Thursday, June 20, 2024

Louisiana will name committee to study university tenure by the end of week

by BIZ Magazine

By Julie O’Donoghue, Louisiana Illuminator

State officials and appointees will comprise a 19-member committee to assess the merits of university faculty tenure at Louisiana’s public universities. Its members will be named by the end of the week. 

Jim Henderson, president of the University of Louisiana system, and Philip Auter, president of the University of Louisiana-Lafayette’s faculty senate, will both be part of the group, Henderson said Monday.

State lawmakers will likely make up most of the task force. The Senate president and House speaker have spots on the committee or can select designees to take their places. They also get to pick three lawmakers each from their respective chambers to serve. 

The Legislature’s two education committee chairmen will also be members or can appoint others to serve as their replacements.

The remaining members – including Henderson and Auter – are selected by the state higher education commissioner, presidents of the higher education management boards and faculty senate leadership.

Louisiana’s Task Force on Tenure in Postsecondary Education was formed at the behest of Sen. Stewart Cathey, R-Monroe, who has been critical of irrevocable tenured status for university professors. Efforts are underway to limit or end faculty tenure at public universities in other conservative Southern states including Texas, Florida and South Carolina.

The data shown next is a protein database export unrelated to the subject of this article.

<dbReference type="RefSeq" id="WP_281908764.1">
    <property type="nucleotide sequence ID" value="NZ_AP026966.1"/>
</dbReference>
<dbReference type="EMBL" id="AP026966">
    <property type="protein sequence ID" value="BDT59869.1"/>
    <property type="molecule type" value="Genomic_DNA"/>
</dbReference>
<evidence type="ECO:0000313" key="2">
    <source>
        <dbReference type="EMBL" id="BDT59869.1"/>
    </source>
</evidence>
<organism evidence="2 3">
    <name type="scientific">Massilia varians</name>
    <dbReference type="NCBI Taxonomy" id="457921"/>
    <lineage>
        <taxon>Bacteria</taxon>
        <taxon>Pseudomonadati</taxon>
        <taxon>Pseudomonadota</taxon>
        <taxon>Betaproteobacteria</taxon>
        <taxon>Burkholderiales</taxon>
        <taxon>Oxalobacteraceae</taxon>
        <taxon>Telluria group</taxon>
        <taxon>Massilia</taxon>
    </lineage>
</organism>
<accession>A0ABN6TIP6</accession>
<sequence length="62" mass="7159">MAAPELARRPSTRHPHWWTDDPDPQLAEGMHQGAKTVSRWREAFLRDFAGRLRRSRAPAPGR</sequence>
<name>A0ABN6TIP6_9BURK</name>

So far though, Louisiana lawmakers have only signed off on a committee to study the effect of tenure. They haven’t seriously considered any bills to limit or remove it, as seen in other states.

Tenure is an extra layer of job security that academics in higher education receive to prevent their firing if their research or area of study becomes politically fraught or unpopular. It is not supposed to protect professors from losing their jobs because of misconduct or incompetence. 

Conservatives have alleged the system ends up shielding left-leaning faculty from punishment and professional repercussions.

The task force must produce a written report by March of next year that includes an “in-depth review of the merits of and need for tenure.” The report is also expected to have recommendations for changing the way tenure works at Louisiana’s public universities.

Henderson, who oversees nine different higher education campuses in the UL system, said he doesn’t expect any major changes to the tenure system.

“You can study something, but we know what outcome it is going to produce,” he said at the Baton Rouge Press Club Monday.  “And that outcome is an unequivocal attestation that indeterminate tenure is essential to academic freedom and the mission of colleges and universities.”

“I’m not concerned,” he said. “I know the parties and I know it is going to be an honest and free-flowing discussion.” 

Within the UL system’s nine schools, approximately 38% of faculty already have earned tenure and another 22% are on track to receive tenure, Henderson said.

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